So we have seen questions stating or asking how a dragon could breathe fire. Although, I want to know what substance would make it as powerful as dragon fire could be. I envisioned a biological napalm that was slightly viscous and stuck to the target continuously burning until out of fuel, but a dragon constrained by earth's gravity and biological laws wouldn't be able to carry enough fuel to burn town a city. So my question is what substance would make dragonfire as potent and powerul as possible?

Edit: By powerful I mean what flammable substance could do the most damage with the least amount of weight. With damage being widespread flame or and extrenely hot flame. Basically I want to see what substance can give me the most "bang for my buck."

(Bonus if it can melt stone given enough time)

  • 1
    $\begingroup$ Please be more specific about "powerful". That's vague. Do you mean deadly to life? Materially corrosive? Poisonous? Hottest temperature? Most potential energy? Longest lived fire? Hardest to put out fire? $\endgroup$
    – kleer001
    Oct 25, 2019 at 19:26
  • $\begingroup$ A dragon constrained by earth's gravity and biological laws couldn't fly. $\endgroup$
    – jdunlop
    Dec 19, 2020 at 0:36

5 Answers 5


What you want is florine or more specifically dioxygen difluoride (FOOF).

“Being a high energy oxidizer, dioxygen difluoride reacted vigorously with organic compounds, even at temperatures close to its melting point. It reacted instantaneously with solid ethyl alcohol, producing a blue flame and an explosion. When a drop of liquid 02F2 was added to liquid methane, cooled at 90°K., a white flame was produced instantaneously, which turned green upon further burning. When 0.2 (mL) of liquid 02F2 was added to 0.5 (mL) of liquid CH4 at 90°K., a violent explosion occurred.” - https://pubs.acs.org/doi/abs/10.1021/ja00893a004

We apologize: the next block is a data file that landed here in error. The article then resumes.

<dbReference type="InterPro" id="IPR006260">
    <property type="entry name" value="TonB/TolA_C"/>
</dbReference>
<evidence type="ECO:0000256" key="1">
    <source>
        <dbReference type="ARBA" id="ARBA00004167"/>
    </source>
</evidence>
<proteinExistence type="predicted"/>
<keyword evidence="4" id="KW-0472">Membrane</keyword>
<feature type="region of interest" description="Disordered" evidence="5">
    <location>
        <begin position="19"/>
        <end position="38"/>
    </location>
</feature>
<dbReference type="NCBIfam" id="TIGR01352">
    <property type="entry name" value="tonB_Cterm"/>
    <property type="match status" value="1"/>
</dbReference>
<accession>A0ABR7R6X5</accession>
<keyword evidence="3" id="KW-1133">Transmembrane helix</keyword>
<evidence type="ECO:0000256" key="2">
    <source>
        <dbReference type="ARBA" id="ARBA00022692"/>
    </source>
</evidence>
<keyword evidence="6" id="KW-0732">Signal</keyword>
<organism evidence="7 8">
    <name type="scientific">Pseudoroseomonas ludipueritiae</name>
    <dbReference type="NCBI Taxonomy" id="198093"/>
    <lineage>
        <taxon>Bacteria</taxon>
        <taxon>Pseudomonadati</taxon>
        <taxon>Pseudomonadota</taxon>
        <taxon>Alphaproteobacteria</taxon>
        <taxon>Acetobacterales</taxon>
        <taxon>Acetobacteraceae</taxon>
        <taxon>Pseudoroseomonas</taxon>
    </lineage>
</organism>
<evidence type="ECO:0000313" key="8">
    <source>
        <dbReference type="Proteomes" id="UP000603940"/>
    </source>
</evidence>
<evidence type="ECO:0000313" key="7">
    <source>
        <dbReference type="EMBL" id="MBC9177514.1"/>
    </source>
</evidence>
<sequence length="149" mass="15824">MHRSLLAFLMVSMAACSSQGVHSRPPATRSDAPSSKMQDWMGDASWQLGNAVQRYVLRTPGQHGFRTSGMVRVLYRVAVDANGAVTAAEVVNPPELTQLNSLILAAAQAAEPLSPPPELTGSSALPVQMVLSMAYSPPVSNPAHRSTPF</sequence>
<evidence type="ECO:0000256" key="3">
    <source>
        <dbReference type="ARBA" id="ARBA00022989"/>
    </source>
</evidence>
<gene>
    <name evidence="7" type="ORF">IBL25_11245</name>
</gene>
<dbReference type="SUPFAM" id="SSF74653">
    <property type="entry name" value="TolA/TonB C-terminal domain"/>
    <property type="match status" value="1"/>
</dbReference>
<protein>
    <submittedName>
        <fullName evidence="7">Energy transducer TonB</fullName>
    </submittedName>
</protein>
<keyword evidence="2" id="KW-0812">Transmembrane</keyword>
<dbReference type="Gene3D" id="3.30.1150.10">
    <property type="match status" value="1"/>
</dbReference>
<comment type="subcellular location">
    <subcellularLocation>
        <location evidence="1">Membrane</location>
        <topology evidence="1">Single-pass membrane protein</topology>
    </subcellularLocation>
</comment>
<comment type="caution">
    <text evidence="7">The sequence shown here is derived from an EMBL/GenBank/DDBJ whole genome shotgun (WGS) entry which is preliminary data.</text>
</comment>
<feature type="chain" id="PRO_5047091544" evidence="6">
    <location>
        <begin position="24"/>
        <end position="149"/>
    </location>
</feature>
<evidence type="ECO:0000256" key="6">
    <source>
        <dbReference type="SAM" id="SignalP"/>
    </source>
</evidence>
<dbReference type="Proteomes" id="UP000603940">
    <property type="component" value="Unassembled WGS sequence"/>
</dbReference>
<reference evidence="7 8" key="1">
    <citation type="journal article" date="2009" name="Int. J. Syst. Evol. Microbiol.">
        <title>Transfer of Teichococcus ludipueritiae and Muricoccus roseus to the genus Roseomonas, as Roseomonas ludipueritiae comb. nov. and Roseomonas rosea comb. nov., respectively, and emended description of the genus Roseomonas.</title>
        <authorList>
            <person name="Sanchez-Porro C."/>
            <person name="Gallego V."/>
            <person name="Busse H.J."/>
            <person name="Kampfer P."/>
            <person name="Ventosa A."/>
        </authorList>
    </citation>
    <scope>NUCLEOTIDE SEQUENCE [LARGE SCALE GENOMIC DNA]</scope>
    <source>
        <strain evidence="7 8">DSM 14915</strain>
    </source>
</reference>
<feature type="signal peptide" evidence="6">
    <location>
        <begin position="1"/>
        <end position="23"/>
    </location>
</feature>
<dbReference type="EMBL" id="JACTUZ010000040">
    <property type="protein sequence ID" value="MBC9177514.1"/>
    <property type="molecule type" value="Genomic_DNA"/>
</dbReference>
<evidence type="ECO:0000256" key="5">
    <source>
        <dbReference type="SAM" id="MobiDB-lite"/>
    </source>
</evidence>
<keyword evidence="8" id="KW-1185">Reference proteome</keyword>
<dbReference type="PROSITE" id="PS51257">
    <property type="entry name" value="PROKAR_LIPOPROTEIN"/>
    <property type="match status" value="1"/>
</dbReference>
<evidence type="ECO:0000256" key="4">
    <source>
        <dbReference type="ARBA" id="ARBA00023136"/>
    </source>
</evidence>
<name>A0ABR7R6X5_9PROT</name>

Or if you want further reading, Things I Won’t Work With: Dioxygen Difluoride

Hydrogen sulfide, for example, reacts with four molecules of FOOF to give sulfur hexafluoride, 2 molecules of HF and four oxygens. . .and 433 kcal [per mole], which is the kind of every-man-for-himself exotherm that you want to avoid at all cost. The sulfur chemistry of FOOF remains unexplored, so if you feel like whipping up a batch of Satan’s kimchi, go right ahead.

Now if you're after various fires that can't be put out or other substances that effectively detonate at 100K the Things I won't Work With blog will probably keep you happy for hours. I suggest you start with Sand Won’t Save You This Time

Once again about florine, this time chlorine trifluoride, and since you asked for something that will burn through rock, chlorine trifluoride is going to be your friend. Well, chlorine trifluoride is never your friend but read on...

Let’s put it this way: during World War II, the Germans were very interested in using it in self-igniting flamethrowers, but found it too nasty to work with. It is apparently about the most vigorous fluorinating agent known, and is much more difficult to handle than fluorine gas. That’s one of those statements you don’t get to hear very often, and it should be enough to make any sensible chemist turn around smartly and head down the hall in the other direction.

There’s a report from the early 1950s of a one-ton spill of the stuff. It burned its way through a foot of concrete floor and chewed up another meter of sand and gravel beneath, completing a day that I’m sure no one involved ever forgot.

  • 1
    $\begingroup$ This is actually half wrong. It sounds weird, but O2F2 won't ignite. Granted, it will make everything it touches ignite, including ice, but it's a non-flammable gas at room temperature. ClF3, chlorine fluoride, which you also mention, is a better choice. $\endgroup$
    – Halfthawed
    Oct 25, 2019 at 20:12
  • 2
    $\begingroup$ @Halfthawed: Fun philosophical question there: If a dragon breathes in a forest but it only causes things to burst into flame, was the dragon even breathing fire? $\endgroup$
    – Joe Bloggs
    Oct 25, 2019 at 21:08
  • $\begingroup$ @JoeBloggs Well, it's functionally indistinguishable (not to mention dis-extinguishable) than if the dragon breath had been on fire, so even if the question did have an answer, it's not going to be a meaningful one. Hence the half wrong. $\endgroup$
    – Halfthawed
    Oct 25, 2019 at 21:37
  • 3
    $\begingroup$ The, of course, there arises the question of what the dragon is made of, in order to be able to produce and contain FOOF (or CLF3, for that matter)... $\endgroup$
    – Zeiss Ikon
    Dec 18, 2020 at 19:33
  • $\begingroup$ I thought FOOF was more explosive as opposed to CLF3's just lighting fire to the dreams of orphans? Could be wrong, not a chemist. Pretty sure weaponizing either would be a massive war crime though, so having a dragon breathing it? I'd be looking for a new home, preferably on a different planet. $\endgroup$
    – Teak
    Dec 18, 2020 at 20:36